The Senate Intelligence Committee has invited President Trump's personal lawyer Michael Cohen to appear in an open session at the end of October.
The hearing will take place on Wednesday, October 25 at 10 a.m. ET, according to a joint statement from Senate Intelligence Committee Chairman Richard Burr, R-North Carolina, and Vice Chairman Mark Warner, D-Virginia, released Tuesday.
Cohen, a longtime confidant of Mr. Trump, was originally scheduled to speak with committee staff Tuesday behind closed doors, as part of the investigation into any alleged collusion between the Trump campaign and the Russian government.
However, the committee decided to postpone its meeting with Cohen after he released a four-page opening statement to the press ahead of his interview.
In the statement, he related his attempt to contact a spokesman for Russian President Vladimir Putin to the Trump Organization's pursuit of a Trump Tower project in Moscow.
Cohen said that it was "solely a real estate deal and nothing more" and claimed the proposal was abandoned "months before the very first primary" in January 2016, according to his statement. He also reiterated his claim that he's seen no evidence that the Trump campaign was involved with Russian meddling in the presidential election.
Cohen had already been in the committee's offices for roughly an hour and a half Tuesday morning when it decided to postpone the hearing.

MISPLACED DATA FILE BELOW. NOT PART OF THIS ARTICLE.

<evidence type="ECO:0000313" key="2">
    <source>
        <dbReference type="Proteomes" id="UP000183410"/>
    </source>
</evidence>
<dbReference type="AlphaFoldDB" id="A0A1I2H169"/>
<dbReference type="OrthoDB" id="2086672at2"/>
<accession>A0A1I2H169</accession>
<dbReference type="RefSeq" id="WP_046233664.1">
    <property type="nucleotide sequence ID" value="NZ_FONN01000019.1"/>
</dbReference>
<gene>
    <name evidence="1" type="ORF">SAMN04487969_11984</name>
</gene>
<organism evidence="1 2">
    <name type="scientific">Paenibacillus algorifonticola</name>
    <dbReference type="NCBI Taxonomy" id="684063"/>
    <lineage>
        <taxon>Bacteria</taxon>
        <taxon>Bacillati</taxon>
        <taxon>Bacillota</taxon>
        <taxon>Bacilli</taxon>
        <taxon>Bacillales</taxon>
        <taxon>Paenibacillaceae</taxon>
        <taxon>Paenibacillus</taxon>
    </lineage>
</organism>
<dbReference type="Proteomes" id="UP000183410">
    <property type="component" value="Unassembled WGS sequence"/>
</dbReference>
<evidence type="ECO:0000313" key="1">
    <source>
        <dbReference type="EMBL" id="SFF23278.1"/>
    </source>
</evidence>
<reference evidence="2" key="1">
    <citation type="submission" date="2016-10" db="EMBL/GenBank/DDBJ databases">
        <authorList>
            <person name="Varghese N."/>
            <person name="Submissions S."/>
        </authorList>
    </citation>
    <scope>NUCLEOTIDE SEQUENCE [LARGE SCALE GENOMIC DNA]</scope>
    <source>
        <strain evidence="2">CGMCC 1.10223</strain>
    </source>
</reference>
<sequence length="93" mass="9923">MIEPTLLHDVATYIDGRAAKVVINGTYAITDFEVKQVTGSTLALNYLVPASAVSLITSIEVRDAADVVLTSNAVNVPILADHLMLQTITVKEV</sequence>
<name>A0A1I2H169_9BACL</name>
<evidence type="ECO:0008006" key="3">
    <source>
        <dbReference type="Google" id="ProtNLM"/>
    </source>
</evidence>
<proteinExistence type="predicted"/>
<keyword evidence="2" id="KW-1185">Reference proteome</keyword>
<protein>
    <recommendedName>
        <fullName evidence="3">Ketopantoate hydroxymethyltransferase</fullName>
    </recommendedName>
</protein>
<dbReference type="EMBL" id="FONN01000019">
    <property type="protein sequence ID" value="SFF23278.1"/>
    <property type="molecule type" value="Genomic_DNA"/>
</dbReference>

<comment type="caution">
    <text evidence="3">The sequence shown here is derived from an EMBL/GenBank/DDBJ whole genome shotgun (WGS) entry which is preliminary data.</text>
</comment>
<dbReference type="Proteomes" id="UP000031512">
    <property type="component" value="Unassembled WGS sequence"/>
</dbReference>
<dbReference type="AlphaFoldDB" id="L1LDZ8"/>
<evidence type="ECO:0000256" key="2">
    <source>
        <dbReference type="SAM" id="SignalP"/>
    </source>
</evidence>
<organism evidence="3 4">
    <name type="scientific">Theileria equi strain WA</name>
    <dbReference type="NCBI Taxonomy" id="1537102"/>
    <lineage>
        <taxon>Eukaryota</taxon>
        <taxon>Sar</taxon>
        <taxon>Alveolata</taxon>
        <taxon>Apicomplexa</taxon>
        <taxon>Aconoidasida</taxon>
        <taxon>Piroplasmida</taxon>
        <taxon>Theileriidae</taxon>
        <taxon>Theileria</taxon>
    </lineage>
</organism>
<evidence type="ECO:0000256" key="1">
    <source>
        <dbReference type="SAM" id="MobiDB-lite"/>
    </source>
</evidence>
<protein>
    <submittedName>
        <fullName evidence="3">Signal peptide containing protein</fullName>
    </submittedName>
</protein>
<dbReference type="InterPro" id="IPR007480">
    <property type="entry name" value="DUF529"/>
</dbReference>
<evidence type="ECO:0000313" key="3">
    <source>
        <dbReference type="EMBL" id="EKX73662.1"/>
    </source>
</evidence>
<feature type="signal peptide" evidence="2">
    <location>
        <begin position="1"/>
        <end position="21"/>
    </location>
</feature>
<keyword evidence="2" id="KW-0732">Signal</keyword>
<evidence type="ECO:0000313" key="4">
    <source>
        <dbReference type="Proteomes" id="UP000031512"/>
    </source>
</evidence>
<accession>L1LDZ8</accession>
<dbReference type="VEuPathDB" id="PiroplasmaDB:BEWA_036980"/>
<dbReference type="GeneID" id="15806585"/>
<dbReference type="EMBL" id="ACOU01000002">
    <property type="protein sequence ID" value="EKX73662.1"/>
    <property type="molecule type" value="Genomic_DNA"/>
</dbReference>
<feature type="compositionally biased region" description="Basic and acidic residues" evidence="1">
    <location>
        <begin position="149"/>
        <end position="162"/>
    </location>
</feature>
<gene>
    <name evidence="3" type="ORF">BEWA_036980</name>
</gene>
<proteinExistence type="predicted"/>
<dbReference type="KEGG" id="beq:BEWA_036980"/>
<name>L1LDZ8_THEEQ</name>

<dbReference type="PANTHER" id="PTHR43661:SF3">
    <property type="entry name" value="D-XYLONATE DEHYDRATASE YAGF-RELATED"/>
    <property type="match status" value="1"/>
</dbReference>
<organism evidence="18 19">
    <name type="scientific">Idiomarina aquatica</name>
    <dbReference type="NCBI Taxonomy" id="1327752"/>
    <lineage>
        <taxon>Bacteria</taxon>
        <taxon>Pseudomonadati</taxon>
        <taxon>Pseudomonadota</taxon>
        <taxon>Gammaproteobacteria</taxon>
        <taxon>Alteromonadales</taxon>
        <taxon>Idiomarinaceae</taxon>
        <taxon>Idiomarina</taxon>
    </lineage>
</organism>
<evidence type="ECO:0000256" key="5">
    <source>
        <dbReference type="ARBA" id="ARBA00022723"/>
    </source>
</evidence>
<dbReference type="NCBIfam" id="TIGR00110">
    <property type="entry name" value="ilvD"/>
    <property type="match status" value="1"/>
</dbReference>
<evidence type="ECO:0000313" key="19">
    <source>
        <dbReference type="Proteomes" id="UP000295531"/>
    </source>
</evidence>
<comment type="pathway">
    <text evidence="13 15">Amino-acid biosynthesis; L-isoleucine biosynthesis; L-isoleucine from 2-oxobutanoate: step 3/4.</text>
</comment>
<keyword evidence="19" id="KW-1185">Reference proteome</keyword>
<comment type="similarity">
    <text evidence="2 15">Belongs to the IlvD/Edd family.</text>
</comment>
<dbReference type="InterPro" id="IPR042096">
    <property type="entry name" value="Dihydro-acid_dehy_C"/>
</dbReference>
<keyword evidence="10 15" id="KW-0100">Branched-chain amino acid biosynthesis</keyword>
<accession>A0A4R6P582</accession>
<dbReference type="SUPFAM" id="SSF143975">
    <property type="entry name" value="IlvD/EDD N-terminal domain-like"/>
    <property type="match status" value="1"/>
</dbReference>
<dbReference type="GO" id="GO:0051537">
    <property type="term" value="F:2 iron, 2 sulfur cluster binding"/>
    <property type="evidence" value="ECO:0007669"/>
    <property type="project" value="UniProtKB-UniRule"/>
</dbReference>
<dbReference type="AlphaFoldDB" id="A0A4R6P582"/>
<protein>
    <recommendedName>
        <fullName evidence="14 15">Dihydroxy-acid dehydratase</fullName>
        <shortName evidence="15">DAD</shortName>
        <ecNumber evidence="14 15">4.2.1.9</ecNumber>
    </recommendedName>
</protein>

"It was a request of the Senate Intel to postpone, and I'll be back, and I look forward to giving all the information that they're looking for," Cohen told reporters Tuesday morning.
Later Tuesday, Burr and Warner issued a statement regarding their earlier meeting with Cohen.
"We were disappointed that Mr. Cohen decided to pre-empt today's interview by releasing a public statement prior to his engagement with Committee staff, in spite of the Committee's requests that he refrain from public comment," their statement reads. "As a result, we declined to move forward with today's interview and will reschedule Mr. Cohen's appearance before the Committee in open session at a date in the near future. The Committee expects witnesses in this investigation to work in good faith with the Senate."
Cohen's attorney Stephen Ryan told reporters that he and his client stand by the opening statement.
"That statement was factual, it was accurate, it was respectful and we stand behind that statement," Ryan said. "The committee has chosen to postpone today's meeting, and we will come back for a voluntary interview whenever we can to meet with them, and we look forward to voluntarily cooperating."
Cohen has denied any personal connection to the Russian government, including allegations that he had a secret meeting with Kremlin-connected officials in Prague in the summer leading up to the U.S. presidential election. He has also has refuted claims made in a 35-page dossier regarding Mr. Trump's alleged campaign collusion efforts.